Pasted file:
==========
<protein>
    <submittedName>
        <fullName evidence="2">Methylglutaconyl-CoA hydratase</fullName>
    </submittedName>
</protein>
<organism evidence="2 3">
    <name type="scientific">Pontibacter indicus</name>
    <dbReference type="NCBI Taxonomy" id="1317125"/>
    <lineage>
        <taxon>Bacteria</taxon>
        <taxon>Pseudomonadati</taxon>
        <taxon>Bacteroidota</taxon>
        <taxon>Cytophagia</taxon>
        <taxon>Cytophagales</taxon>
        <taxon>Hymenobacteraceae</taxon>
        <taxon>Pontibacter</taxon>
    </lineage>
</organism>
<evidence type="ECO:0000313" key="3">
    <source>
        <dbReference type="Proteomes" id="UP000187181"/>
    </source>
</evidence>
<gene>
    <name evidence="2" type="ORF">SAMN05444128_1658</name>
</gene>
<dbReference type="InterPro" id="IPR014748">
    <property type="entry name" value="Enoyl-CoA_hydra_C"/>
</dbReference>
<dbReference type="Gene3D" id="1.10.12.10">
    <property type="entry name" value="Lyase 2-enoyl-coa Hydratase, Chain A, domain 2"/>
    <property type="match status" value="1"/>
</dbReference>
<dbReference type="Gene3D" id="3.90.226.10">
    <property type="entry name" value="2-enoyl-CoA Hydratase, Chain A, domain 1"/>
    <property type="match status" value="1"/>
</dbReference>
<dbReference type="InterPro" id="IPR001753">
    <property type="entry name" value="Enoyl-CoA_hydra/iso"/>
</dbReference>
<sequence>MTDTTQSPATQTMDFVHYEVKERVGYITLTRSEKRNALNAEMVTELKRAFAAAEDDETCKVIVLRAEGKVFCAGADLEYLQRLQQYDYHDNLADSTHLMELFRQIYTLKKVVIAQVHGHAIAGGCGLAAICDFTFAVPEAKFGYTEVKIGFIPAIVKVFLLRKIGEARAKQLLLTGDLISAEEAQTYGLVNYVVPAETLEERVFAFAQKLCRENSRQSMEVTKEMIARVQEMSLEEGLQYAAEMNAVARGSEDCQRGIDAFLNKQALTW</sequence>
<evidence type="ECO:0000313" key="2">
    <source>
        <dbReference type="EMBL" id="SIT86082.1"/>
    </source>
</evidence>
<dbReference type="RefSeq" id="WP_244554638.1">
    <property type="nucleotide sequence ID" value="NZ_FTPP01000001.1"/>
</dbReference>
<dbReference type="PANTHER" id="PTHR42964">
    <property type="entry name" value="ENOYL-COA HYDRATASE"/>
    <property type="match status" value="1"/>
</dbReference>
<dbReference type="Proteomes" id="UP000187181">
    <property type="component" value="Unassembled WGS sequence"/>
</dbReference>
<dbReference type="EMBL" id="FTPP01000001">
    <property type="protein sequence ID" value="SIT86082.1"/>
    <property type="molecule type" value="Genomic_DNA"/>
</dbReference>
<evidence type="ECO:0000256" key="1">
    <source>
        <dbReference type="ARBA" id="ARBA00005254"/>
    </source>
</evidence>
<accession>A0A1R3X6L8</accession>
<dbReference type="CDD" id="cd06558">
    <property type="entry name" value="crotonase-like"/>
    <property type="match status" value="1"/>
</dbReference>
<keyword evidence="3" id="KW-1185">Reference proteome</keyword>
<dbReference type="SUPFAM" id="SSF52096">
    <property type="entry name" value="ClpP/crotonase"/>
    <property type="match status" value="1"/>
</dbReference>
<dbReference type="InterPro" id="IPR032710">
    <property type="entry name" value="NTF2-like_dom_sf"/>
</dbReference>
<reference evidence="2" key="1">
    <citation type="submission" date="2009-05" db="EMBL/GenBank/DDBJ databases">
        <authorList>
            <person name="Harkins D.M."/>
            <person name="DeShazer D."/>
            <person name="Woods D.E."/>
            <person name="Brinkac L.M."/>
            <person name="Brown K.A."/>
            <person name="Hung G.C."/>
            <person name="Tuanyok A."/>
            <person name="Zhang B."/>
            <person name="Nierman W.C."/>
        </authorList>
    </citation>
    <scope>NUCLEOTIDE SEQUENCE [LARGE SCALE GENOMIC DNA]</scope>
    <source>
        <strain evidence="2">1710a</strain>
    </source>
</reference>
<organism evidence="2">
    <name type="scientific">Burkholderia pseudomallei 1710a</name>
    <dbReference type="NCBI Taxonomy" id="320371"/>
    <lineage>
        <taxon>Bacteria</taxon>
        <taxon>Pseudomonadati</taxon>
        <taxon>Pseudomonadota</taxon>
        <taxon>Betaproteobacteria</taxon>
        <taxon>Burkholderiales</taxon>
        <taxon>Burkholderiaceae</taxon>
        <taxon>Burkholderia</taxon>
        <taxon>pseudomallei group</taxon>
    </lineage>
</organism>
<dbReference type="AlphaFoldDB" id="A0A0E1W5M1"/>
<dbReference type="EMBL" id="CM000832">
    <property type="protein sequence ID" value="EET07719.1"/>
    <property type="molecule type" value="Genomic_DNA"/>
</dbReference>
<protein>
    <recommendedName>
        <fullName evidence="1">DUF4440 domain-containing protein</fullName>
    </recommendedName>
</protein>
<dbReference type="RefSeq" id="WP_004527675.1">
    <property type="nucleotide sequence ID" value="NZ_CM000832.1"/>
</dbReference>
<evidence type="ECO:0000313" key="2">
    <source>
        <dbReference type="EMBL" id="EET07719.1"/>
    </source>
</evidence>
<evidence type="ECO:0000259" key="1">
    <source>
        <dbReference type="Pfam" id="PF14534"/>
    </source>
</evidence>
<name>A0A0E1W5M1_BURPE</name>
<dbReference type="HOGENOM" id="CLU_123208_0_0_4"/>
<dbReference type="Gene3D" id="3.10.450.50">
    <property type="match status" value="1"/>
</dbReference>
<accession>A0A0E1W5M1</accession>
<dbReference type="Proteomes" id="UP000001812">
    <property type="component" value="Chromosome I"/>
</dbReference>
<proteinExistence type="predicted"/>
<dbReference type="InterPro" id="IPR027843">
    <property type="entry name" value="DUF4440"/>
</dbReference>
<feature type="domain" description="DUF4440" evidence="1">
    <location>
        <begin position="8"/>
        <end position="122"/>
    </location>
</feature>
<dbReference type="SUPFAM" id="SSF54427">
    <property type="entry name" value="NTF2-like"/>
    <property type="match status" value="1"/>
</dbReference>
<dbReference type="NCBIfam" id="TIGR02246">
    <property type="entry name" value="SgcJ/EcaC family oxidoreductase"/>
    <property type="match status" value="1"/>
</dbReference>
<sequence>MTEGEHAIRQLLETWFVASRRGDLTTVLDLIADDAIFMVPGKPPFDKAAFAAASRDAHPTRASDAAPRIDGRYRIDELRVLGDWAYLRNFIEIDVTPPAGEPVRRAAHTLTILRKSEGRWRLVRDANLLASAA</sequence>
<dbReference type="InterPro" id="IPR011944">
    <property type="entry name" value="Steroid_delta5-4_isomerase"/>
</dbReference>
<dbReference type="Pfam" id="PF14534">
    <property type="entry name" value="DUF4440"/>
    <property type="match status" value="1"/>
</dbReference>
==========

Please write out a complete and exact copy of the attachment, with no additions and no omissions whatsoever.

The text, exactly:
<protein>
    <submittedName>
        <fullName evidence="2">Methylglutaconyl-CoA hydratase</fullName>
    </submittedName>
</protein>
<organism evidence="2 3">
    <name type="scientific">Pontibacter indicus</name>
    <dbReference type="NCBI Taxonomy" id="1317125"/>
    <lineage>
        <taxon>Bacteria</taxon>
        <taxon>Pseudomonadati</taxon>
        <taxon>Bacteroidota</taxon>
        <taxon>Cytophagia</taxon>
        <taxon>Cytophagales</taxon>
        <taxon>Hymenobacteraceae</taxon>
        <taxon>Pontibacter</taxon>
    </lineage>
</organism>
<evidence type="ECO:0000313" key="3">
    <source>
        <dbReference type="Proteomes" id="UP000187181"/>
    </source>
</evidence>
<gene>
    <name evidence="2" type="ORF">SAMN05444128_1658</name>
</gene>
<dbReference type="InterPro" id="IPR014748">
    <property type="entry name" value="Enoyl-CoA_hydra_C"/>
</dbReference>
<dbReference type="Gene3D" id="1.10.12.10">
    <property type="entry name" value="Lyase 2-enoyl-coa Hydratase, Chain A, domain 2"/>
    <property type="match status" value="1"/>
</dbReference>
<dbReference type="Gene3D" id="3.90.226.10">
    <property type="entry name" value="2-enoyl-CoA Hydratase, Chain A, domain 1"/>
    <property type="match status" value="1"/>
</dbReference>
<dbReference type="InterPro" id="IPR001753">
    <property type="entry name" value="Enoyl-CoA_hydra/iso"/>
</dbReference>
<sequence>MTDTTQSPATQTMDFVHYEVKERVGYITLTRSEKRNALNAEMVTELKRAFAAAEDDETCKVIVLRAEGKVFCAGADLEYLQRLQQYDYHDNLADSTHLMELFRQIYTLKKVVIAQVHGHAIAGGCGLAAICDFTFAVPEAKFGYTEVKIGFIPAIVKVFLLRKIGEARAKQLLLTGDLISAEEAQTYGLVNYVVPAETLEERVFAFAQKLCRENSRQSMEVTKEMIARVQEMSLEEGLQYAAEMNAVARGSEDCQRGIDAFLNKQALTW</sequence>
<evidence type="ECO:0000313" key="2">
    <source>
        <dbReference type="EMBL" id="SIT86082.1"/>
    </source>
</evidence>
<dbReference type="RefSeq" id="WP_244554638.1">
    <property type="nucleotide sequence ID" value="NZ_FTPP01000001.1"/>
</dbReference>
<dbReference type="PANTHER" id="PTHR42964">
    <property type="entry name" value="ENOYL-COA HYDRATASE"/>
    <property type="match status" value="1"/>
</dbReference>
<dbReference type="Proteomes" id="UP000187181">
    <property type="component" value="Unassembled WGS sequence"/>
</dbReference>
<dbReference type="EMBL" id="FTPP01000001">
    <property type="protein sequence ID" value="SIT86082.1"/>
    <property type="molecule type" value="Genomic_DNA"/>
</dbReference>
<evidence type="ECO:0000256" key="1">
    <source>
        <dbReference type="ARBA" id="ARBA00005254"/>
    </source>
</evidence>
<accession>A0A1R3X6L8</accession>
<dbReference type="CDD" id="cd06558">
    <property type="entry name" value="crotonase-like"/>
    <property type="match status" value="1"/>
</dbReference>
<keyword evidence="3" id="KW-1185">Reference proteome</keyword>
<dbReference type="SUPFAM" id="SSF52096">
    <property type="entry name" value="ClpP/crotonase"/>
    <property type="match status" value="1"/>
</dbReference>
<dbReference type="InterPro" id="IPR032710">
    <property type="entry name" value="NTF2-like_dom_sf"/>
</dbReference>
<reference evidence="2" key="1">
    <citation type="submission" date="2009-05" db="EMBL/GenBank/DDBJ databases">
        <authorList>
            <person name="Harkins D.M."/>
            <person name="DeShazer D."/>
            <person name="Woods D.E."/>
            <person name="Brinkac L.M."/>
            <person name="Brown K.A."/>
            <person name="Hung G.C."/>
            <person name="Tuanyok A."/>
            <person name="Zhang B."/>
            <person name="Nierman W.C."/>
        </authorList>
    </citation>
    <scope>NUCLEOTIDE SEQUENCE [LARGE SCALE GENOMIC DNA]</scope>
    <source>
        <strain evidence="2">1710a</strain>
    </source>
</reference>
<organism evidence="2">
    <name type="scientific">Burkholderia pseudomallei 1710a</name>
    <dbReference type="NCBI Taxonomy" id="320371"/>
    <lineage>
        <taxon>Bacteria</taxon>
        <taxon>Pseudomonadati</taxon>
        <taxon>Pseudomonadota</taxon>
        <taxon>Betaproteobacteria</taxon>
        <taxon>Burkholderiales</taxon>
        <taxon>Burkholderiaceae</taxon>
        <taxon>Burkholderia</taxon>
        <taxon>pseudomallei group</taxon>
    </lineage>
</organism>
<dbReference type="AlphaFoldDB" id="A0A0E1W5M1"/>
<dbReference type="EMBL" id="CM000832">
    <property type="protein sequence ID" value="EET07719.1"/>
    <property type="molecule type" value="Genomic_DNA"/>
</dbReference>
<protein>
    <recommendedName>
        <fullName evidence="1">DUF4440 domain-containing protein</fullName>
    </recommendedName>
</protein>
<dbReference type="RefSeq" id="WP_004527675.1">
    <property type="nucleotide sequence ID" value="NZ_CM000832.1"/>
</dbReference>
<evidence type="ECO:0000313" key="2">
    <source>
        <dbReference type="EMBL" id="EET07719.1"/>
    </source>
</evidence>
<evidence type="ECO:0000259" key="1">
    <source>
        <dbReference type="Pfam" id="PF14534"/>
    </source>
</evidence>
<name>A0A0E1W5M1_BURPE</name>
<dbReference type="HOGENOM" id="CLU_123208_0_0_4"/>
<dbReference type="Gene3D" id="3.10.450.50">
    <property type="match status" value="1"/>
</dbReference>
<accession>A0A0E1W5M1</accession>
<dbReference type="Proteomes" id="UP000001812">
    <property type="component" value="Chromosome I"/>
</dbReference>
<proteinExistence type="predicted"/>
<dbReference type="InterPro" id="IPR027843">
    <property type="entry name" value="DUF4440"/>
</dbReference>
<feature type="domain" description="DUF4440" evidence="1">
    <location>
        <begin position="8"/>
        <end position="122"/>
    </location>
</feature>
<dbReference type="SUPFAM" id="SSF54427">
    <property type="entry name" value="NTF2-like"/>
    <property type="match status" value="1"/>
</dbReference>
<dbReference type="NCBIfam" id="TIGR02246">
    <property type="entry name" value="SgcJ/EcaC family oxidoreductase"/>
    <property type="match status" value="1"/>
</dbReference>
<sequence>MTEGEHAIRQLLETWFVASRRGDLTTVLDLIADDAIFMVPGKPPFDKAAFAAASRDAHPTRASDAAPRIDGRYRIDELRVLGDWAYLRNFIEIDVTPPAGEPVRRAAHTLTILRKSEGRWRLVRDANLLASAA</sequence>
<dbReference type="InterPro" id="IPR011944">
    <property type="entry name" value="Steroid_delta5-4_isomerase"/>
</dbReference>
<dbReference type="Pfam" id="PF14534">
    <property type="entry name" value="DUF4440"/>
    <property type="match status" value="1"/>
</dbReference>